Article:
Needles, she said. I’m going to stick some needles into your leg. What foul quackery is this thought I. My ankle hurts and she wants to hurt it some more by sticking a bunch of needles into it.
I lay down on the bench and put my head through the hole. I’ve always hated needles. Dentistry has poisoned my mind against such barbaric instruments. However, the physio seems to know what she’s doing, so I steel myself to whatever is to come. She assures me that it won’t hurt but I squeal pathetically every time she introduces a new needle. She assures me that the latest one hasn’t yet pierced the skin. “That’s just the tube” she says. I am baffled. That really hurt. I would be rubbish at tattoos. She goes into the next room to get something and I look around at my ankle. There are several small spikes sticking out of it. It looks extremely alarming. I look away and she returns to remove the needles and massage the tendon. Surprisingly it seems that she can now touch that achilles tendon without me squealing and leaping into the air. The needles thing seems to have eased the pain a little. I suspect the relief is only temporary but it feels good nevertheless. Apparently its purpose is to increase blood flow into the tendon. These tendon thingies don’t get so much blood and it seems that if you’re trying to fix them then blood is just the thing that their little tendon selves desperately need.
I’ve been seeing a physiotherapist for a few months now. It started with my hamstring problems just before the London Marathon. Then there was a debilitating knee problem after the marathon and now I have achilles tendon pains. It seems that I am receiving a crash course in runners injuries.
The knee pains were absolutely dreadful. It was they that put paid to my Edinburgh Marathon at mile 16. Michelle (the physio) explained to me that it was an imbalance in the muscles that had pulled the knee out of alignment. This caused the knee to scrape on things it shouldn’t be scraping on and therefore inflicted loadsa pain. She is very realistic and realises that runners are ridiculously stupid creatures and will still attempt to run whatever the injury. She therefore taped up the leg to try hold the muscles in place and stop any more inflammation. Unfortunately this doesn’t last long as the tape tends to work loose after a few days. I am, however, learning (albeit very slowly) that I really should cut back on the running and take up other forms of exercise until my injuries heal. Even when they have healed then it seems to make sense to look after the other muscles that work together with the leg muscles. She is trying to talk me into Pilates classes but I’m not overly attracted by the idea. I am however doing the exercises she has given me to pull that knee back into place. There are bum exercises and some more to strengthen the inside of my knee and these exercises seem to have worked. I have had no more pain from that knee. I have had pain from my achilles tendon though.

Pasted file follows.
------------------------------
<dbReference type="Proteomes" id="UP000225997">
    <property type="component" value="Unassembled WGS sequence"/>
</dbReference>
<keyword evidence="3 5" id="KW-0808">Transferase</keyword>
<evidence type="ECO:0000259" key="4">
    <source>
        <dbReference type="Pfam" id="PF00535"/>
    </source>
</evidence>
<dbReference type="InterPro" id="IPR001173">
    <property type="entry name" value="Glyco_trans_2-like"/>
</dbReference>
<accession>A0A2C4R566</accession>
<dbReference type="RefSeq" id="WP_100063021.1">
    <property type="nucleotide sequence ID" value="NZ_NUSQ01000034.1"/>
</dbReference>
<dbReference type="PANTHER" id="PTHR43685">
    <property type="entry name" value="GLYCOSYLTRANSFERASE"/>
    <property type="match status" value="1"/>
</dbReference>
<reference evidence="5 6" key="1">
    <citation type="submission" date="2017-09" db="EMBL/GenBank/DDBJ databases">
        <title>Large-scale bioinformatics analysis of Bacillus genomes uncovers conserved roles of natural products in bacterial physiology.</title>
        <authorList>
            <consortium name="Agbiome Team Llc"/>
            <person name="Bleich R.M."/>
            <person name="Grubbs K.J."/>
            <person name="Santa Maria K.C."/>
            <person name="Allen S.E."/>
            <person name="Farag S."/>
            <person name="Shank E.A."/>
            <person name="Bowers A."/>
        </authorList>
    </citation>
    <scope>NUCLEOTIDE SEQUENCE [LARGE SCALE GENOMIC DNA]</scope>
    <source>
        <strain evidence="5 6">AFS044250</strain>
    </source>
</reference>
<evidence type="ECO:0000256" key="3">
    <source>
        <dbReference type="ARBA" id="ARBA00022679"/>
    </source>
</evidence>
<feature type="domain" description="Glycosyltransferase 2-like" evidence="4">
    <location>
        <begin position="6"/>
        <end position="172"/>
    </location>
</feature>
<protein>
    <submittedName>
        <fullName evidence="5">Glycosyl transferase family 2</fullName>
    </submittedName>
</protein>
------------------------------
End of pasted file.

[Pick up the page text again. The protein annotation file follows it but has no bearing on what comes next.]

It’s an overuse injury she says. My heart sinks when I hear this.I know that the only real answer to an overuse injury is to stop using it. I take a look on the Internet and everywhere I see the answer, it’s an overuse injury.
The physio has me standing on steps and pushing my heels down over the edge. I have to do 30 of these quite slowly every day. I also have to do calf stretches, ice the tendon, heat the tendon and then still maintain all those knee exercises. This fixing my legs business is becoming a full time activity. I am also under strict instructions to attend the gym, do some swimming and lots of bicycle rides. Frankly all I want to do is the thing that I enjoy; just to run. I must be patient though. My time will come once this tendon is mended.